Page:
Ten minutes later they had a crude map drawn in the dirt of Shady Lane, where Priscilla and Peter had already been, and the portion of the town where they were headed. Shady Lane curved and twisted around the hills for a few miles as it descended to the edge of town, where it became Main Street and intersected with Old Oak Highway. Fast Eddie’s Last Gas was cradled on the opposite side of the intersection. Old Oak Highway ran east several miles until it merged with the primary highway of the region and west winding through the heavy woods until it reached the coastline. Main Street passed through the town gates into the heart of town. Swenson Park, the town’s lush, large and only area of leisure and recreation, lay directly past the main gates on the west side of Main Street. After the park, the bordering Maple Street crossed with Main Street. Directly across from the park on Maple Street rested Red’s Recovery Room, their destination. Each main roadway and building was represented by a line or a square drawn with a stick in the dirt before them, except for their current location, which was drawn as a large half circle facing Prudence. Peter held the stick and pointed to locations as they all hunched around the drawing, attentive.
“Nice map, Peter,” Bug mentioned sarcastically. “You’re a regular Picasso.”
“It’s close enough for government work,” Peter defended, echoing Dad without realizing it. “Here’s Dooley Downs and here is where we crossed our backyard fence line. We made our way over the hill here as we saw Aunt Gretchen barrel down Shady Lane towards town in her stinky steam barge of a car. Man she was gurped. What a trog. Anyway, we blamboozled her and met Kramer outside his compound here.”
“You already told them about this, Peter,” Priscilla interrupted, tapping her foot impatiently. “We are at Beer Can Flats. Let’s talk about where we go from here.”
“Right, sorry,” Peter went on. “Ok, we need to get to Red’s. It is broad daylight, probably about 3:00 or a bit after, and we’ve got a little over three miles to go to get to town. We’ve all got transportation, so by coasting down Shady Lane, we could easily make it in less than twenty minutes, as long as we don’t meet anyone out to get us. If we do, we can still duck into the brush and cross the Wooded Fields, but it would slow us down. Still, if we can get to Red’s before he opens at five o’ clock, we might be able to talk with him for a few. He’s got a storeroom my Dad used to sleep in on occasions. That’ll give us privacy and a place to regroup to think about our next move, if there is one.
“So as I see it, the biggest problem is getting into town unsuspected. As you know, Prudence is gated, with only four entrances, and the Main Street entrance is the closest one to conserve time, as well as being the most direct route to our destination. We cross Swenson Park and then we’re at Red’s. Now school doesn’t get out until three-thirty, about the time we will be arriving, and other kids won’t be filling the park until three forty-five or so. They would make great cover for us, but we’ll just have to take the risk. We need to leave now.”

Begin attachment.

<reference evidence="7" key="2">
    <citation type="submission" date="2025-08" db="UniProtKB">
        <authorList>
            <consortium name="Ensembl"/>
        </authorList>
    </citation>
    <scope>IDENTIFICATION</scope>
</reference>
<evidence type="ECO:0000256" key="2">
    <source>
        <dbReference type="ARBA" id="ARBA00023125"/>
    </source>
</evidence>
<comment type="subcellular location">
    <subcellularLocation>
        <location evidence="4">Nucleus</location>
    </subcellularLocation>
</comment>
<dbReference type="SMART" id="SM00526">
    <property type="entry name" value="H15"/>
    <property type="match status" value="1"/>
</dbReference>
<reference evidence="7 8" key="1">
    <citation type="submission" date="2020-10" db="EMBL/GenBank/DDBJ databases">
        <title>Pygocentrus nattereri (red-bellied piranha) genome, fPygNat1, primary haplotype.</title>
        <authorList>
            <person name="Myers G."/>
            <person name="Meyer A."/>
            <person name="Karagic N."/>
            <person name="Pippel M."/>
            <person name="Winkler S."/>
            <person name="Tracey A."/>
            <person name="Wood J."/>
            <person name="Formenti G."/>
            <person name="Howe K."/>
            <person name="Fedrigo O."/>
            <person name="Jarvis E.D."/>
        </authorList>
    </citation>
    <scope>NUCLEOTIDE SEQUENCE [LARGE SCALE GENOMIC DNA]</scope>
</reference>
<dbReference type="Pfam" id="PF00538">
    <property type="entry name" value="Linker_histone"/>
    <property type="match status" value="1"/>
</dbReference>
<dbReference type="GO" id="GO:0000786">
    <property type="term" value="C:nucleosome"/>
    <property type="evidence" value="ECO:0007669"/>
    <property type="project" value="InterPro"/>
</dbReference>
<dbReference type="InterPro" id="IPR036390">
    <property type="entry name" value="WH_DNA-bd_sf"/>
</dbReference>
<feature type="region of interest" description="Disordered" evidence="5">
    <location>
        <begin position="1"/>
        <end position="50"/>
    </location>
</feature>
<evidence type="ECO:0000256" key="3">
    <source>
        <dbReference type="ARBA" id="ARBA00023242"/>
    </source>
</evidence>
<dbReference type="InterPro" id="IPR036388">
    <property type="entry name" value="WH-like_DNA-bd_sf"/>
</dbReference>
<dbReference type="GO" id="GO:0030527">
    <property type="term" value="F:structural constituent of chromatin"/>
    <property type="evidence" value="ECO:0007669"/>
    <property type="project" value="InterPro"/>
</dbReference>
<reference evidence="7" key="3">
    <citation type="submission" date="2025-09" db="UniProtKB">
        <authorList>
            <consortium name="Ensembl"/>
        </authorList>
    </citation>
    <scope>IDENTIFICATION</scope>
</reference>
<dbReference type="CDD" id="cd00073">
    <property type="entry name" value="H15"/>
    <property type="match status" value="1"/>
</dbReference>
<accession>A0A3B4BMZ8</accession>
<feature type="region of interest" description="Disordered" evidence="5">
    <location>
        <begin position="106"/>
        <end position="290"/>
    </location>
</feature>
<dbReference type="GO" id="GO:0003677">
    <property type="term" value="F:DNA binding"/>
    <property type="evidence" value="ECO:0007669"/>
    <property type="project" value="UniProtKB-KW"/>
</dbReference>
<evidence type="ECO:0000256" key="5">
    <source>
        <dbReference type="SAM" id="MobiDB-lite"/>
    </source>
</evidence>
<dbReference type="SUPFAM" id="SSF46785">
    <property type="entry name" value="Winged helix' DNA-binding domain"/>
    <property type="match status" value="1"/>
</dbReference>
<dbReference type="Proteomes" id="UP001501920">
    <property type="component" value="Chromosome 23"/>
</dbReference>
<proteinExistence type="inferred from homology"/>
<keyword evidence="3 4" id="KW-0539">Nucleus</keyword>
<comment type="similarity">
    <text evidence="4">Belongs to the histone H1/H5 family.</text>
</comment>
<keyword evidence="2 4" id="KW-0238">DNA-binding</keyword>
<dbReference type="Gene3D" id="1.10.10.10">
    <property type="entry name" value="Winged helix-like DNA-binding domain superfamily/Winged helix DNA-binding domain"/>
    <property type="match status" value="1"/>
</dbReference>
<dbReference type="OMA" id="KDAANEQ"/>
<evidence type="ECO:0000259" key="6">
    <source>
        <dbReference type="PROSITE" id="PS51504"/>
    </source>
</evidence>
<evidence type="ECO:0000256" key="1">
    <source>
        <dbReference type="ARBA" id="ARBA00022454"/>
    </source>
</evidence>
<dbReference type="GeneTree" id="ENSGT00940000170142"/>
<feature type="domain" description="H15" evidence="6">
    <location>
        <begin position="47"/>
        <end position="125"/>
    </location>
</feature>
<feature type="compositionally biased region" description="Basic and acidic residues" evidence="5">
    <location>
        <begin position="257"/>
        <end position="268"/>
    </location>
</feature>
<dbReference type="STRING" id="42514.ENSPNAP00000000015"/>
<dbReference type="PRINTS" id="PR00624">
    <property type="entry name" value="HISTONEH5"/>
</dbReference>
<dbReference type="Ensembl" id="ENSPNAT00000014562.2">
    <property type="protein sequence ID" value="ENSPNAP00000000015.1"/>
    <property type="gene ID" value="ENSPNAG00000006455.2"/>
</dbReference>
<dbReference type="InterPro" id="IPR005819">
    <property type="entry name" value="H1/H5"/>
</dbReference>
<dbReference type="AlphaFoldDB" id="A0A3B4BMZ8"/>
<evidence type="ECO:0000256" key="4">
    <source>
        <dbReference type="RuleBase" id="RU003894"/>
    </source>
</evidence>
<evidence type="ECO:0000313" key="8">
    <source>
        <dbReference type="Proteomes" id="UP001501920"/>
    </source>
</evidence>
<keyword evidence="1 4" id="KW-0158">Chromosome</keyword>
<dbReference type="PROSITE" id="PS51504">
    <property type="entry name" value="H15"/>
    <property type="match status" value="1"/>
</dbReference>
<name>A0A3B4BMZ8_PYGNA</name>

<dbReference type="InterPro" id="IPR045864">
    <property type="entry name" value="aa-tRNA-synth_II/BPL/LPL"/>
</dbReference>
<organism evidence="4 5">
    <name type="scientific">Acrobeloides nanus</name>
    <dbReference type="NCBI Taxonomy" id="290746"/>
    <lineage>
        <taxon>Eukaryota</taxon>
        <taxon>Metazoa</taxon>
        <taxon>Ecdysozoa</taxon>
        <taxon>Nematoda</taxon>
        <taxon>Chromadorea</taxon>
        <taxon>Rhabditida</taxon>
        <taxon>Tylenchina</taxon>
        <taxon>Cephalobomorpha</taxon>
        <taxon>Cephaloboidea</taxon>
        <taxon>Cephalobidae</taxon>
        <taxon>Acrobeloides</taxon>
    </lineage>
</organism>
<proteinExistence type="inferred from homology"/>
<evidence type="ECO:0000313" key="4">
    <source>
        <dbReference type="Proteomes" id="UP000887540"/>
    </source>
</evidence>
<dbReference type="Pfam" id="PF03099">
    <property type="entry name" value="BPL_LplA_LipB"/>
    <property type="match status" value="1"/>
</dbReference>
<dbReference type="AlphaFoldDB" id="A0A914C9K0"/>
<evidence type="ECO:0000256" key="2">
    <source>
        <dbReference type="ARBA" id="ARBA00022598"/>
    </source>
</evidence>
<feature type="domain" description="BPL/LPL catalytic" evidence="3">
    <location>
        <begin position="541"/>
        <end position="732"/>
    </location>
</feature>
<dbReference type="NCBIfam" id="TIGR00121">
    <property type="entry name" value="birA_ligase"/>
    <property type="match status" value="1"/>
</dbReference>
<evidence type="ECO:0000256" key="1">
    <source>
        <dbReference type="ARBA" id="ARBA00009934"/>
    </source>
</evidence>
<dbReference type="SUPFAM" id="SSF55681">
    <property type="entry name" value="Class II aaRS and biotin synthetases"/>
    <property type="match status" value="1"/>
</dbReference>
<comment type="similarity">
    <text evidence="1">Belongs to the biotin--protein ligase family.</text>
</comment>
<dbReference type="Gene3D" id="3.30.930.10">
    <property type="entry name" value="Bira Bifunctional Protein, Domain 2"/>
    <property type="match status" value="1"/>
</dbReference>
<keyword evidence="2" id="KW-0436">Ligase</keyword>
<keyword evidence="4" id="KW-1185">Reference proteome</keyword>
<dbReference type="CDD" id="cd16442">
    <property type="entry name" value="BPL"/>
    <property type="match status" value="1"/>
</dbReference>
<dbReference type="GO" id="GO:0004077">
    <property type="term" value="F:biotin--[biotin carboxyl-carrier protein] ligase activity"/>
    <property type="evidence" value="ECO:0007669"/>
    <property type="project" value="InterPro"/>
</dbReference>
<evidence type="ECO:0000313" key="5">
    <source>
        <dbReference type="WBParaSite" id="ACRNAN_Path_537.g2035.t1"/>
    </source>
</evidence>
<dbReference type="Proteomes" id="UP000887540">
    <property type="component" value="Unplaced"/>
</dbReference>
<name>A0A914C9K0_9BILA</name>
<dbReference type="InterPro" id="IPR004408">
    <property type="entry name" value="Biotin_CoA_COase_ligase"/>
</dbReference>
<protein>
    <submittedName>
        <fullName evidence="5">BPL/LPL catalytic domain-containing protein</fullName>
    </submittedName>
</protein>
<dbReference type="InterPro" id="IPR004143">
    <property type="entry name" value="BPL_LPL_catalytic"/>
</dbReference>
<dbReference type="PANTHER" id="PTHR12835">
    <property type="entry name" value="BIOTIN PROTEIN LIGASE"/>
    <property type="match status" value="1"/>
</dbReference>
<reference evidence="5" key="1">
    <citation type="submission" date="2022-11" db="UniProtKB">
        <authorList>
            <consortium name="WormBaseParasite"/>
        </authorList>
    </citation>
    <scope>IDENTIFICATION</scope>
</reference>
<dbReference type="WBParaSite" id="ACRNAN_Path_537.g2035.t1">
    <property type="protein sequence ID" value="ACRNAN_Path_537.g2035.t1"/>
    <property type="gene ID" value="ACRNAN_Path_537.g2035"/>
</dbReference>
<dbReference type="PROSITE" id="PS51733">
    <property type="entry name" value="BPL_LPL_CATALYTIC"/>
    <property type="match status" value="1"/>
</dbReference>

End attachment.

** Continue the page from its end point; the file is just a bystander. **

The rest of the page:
“Whoah, son,” Skeeter said. “Why don’t we just kick it for a few here, and then duck in when the park is full? You said it yourself, it’s perfect cover.”
“Because, you nob, we need all the time we can get with Red before he opens, in case we need to go somewhere from there. Once he opens, he’ll be busy serving drinks and we won’t be allowed in there anyway. If there are adults out there scouring the land looking for us and we need to backtrack or otherwise alter our path, we will need every minute we can spare, which is why we need to leave NOW!”
“All right, crackerjack,” Skeeter got to his feet and kicked down his skateboard into riding position. “Let’s get a move on, squibs.”
The rest of the crew clambered onto their own vehicles, Leela on her scooter and the other three onto their BMX bikes. Doodle was struggling to get his bike up as he carefully positioned Bo Bo onto his shoulder and leaned over, grasping for the handles. The further he leaned down, the farther up his shoulder Bo Bo crept until he sat square on Doodle’s back. Now with handle grips firm in his grasp, Doodle couldn’t stand up for fear of knocking off the feline.
“Uh,” Doodle managed. The others giggled, except for Peter, who began to get irritated at the time they were wasting.
“Doodle, what are you doing? Bo Bo, what are you doing? C’mon, Doodle, gimme that cat.”
Skeeter smirked. “A cat is a cat!”
“I’ll second that,” Priscilla confirmed, rolling her eyes at the ridiculousness of it all.
“Well it isn’t a rat,” Leela stated the obvious, but saw where the banter was going.
“You should stand pat,” Skeeter advised, “because a rat is more like a bat.”
“You’re mad as a hat!” Leela leaned forward on her scooter and leered at Skeeter.
“It’s only a fact,” Skeeter shrugged. Peter sighed, beside himself over the sudden lapse of focus in the group.
“You’re falling flat,” Priscilla observed. “That doesn’t even rhyme.”
“It sounds similar,” Skeeter countered, still grinning widely, hair still bobbing to its own cadence.
“Oh no, it’s Max,” Leela whispered, eyes turning into crystal saucers.
“Now you guys are really stretching it,” Peter finally chimed in.
“No, over there…” Leela visibly curled in on herself, pinching up her arm to point as if only those around her would see. “It’s Max the Axe.”
“On no,” Doodle managed with a squeak. He placed his hand on top of his derby to keep it from falling off, still in his compromised position with Bo Bo on his back. Bo Bo dug his claws in, arched his back, and emanated a low, crescendoing growl. Doodle grimaced with pain.
Leela pointed, a horrified expression melting her good cheer. “He’s got his pet, Monkey, with him!”